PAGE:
Video 1 -  Introduction to Access Web Apps and your humble scribe (me)
Video 2 - This is probably the first movie ever made on an iPad that shows an Access Web App. You would watch this just to get a feel of what a good Web App would look like.  I am not trying to sell the App I wrote, just demonstrate the tool.
Video 3 - Here is my take on setting up a Web App from scratch on SharePoint.com.  It shows what happens when you use the Table template.

Saturday, July 19, 2014

Monday, July 07, 2014

Making The Grade

Its good to have look at challenging query situations every now and again as most Access problems are solved by queries, not code.  Doug Steele wrote an article on how to classify student marks into Grades A to F.  Have a look and see if you can follow the logic. Even if you can't, if you are a database programmer, you may need to one day.

http://www.vb123.com/200412_ds_aa.htm

You will find many challenging articles on queries on the LHS of Doug's article.  Read one query article a week and you will be a much better programmer as a result.

Free Ticket to ShareThePoint conference in Sydney

TICKET HAS BEEN WON



You need to be able to attend the conference for at least one day. It runs for 2 days at the Hilton in Sydney.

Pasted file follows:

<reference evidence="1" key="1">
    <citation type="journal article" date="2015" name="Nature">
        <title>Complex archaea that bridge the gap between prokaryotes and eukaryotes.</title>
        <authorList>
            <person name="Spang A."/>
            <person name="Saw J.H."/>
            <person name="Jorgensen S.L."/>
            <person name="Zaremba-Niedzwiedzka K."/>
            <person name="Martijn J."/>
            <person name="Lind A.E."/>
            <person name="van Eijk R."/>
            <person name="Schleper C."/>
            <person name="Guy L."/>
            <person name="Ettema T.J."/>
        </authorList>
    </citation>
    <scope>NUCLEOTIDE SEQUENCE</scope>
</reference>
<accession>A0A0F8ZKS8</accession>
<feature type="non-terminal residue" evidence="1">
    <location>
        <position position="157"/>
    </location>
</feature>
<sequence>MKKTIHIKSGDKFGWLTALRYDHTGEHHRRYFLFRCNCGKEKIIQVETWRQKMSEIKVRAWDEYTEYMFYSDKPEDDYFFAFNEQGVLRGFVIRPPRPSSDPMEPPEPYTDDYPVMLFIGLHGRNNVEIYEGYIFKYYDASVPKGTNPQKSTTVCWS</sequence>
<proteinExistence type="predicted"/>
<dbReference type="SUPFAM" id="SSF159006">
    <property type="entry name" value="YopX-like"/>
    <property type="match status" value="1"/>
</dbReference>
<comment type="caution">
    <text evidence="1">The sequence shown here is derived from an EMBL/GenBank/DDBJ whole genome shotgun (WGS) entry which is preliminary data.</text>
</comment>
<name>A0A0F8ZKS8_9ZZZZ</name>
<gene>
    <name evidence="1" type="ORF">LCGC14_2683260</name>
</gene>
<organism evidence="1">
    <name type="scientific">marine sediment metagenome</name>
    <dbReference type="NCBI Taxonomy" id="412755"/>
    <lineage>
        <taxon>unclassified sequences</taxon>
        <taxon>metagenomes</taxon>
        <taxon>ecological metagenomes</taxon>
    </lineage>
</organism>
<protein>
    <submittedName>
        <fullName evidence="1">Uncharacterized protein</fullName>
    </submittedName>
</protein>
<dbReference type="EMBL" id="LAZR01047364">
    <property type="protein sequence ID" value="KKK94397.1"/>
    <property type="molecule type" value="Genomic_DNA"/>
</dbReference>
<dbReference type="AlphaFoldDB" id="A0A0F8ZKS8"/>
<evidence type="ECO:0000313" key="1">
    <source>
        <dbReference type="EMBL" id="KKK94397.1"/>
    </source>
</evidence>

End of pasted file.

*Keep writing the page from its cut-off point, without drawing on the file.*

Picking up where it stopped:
Links to Sydney details here




Garry Robinson
Access MVP 2006-2015



Friday, June 27, 2014

Read this to feel PtrSafe about Office 64 Bit compatibility

If you write Microsoft Access databases with basic VBA code and no fancy Windows calls, you will find your database will run with Office 32 bit and Office 64 bit with no problems. But if you have used fancy windows library calls, you are likely to get this bug

Compile error 
The code in this project must be updated for use on 64-bit Visual Basic VBA7. Please review and update Declare statements and then mark them with the PrtSafe attribute.


This issue is discussed in detail here at Microsoft and Conditional Compilation is discussed here

Better still, here is some code that now works with both Office 32 bit and Office 64 bit VBA

'Office 64 Bit Code - Conditional Compile

#If VBA7 Then
  '64 Bit code
 
  Public Declare PtrSafe Function etc etc

#Else
  '32 Bit code

  Public Declare Function etc etc
#End If

and the full code looks like this picture


Thursday, June 12, 2014

19 mod 5 <<< Does this ring a bell

If I typed

ival = 19 mod 5
msgbox "The answer is " & ival

or what would I get for

 22 mod 10

Read about the mod operator here     Sorry no clues, this is good to work out.

If you head to vb123.com, choose the Index words Key (see picture), and type Mod, you will find a few articles where Mod is used.



Sydney SharePoint Conference in July

I am speaking at the Sydney ShareThePoint conference on July 15th. The Agenda for the conference is here


My 1hr talk is advertised as follows

Access MVP Garry Robinson now collects billing and to-do items from 5 sub-contractors across 30 projects in Sharepoint.com using an Access 2013 Web App. It's secure, contractors only see the projects they are assigned to and it runs well in all browsers and even on iPads.


In this session, Garry will address these points:
What have I learnt in the short time that I have been developing the system ?
How would an Access Web App fit into a SharePoint world?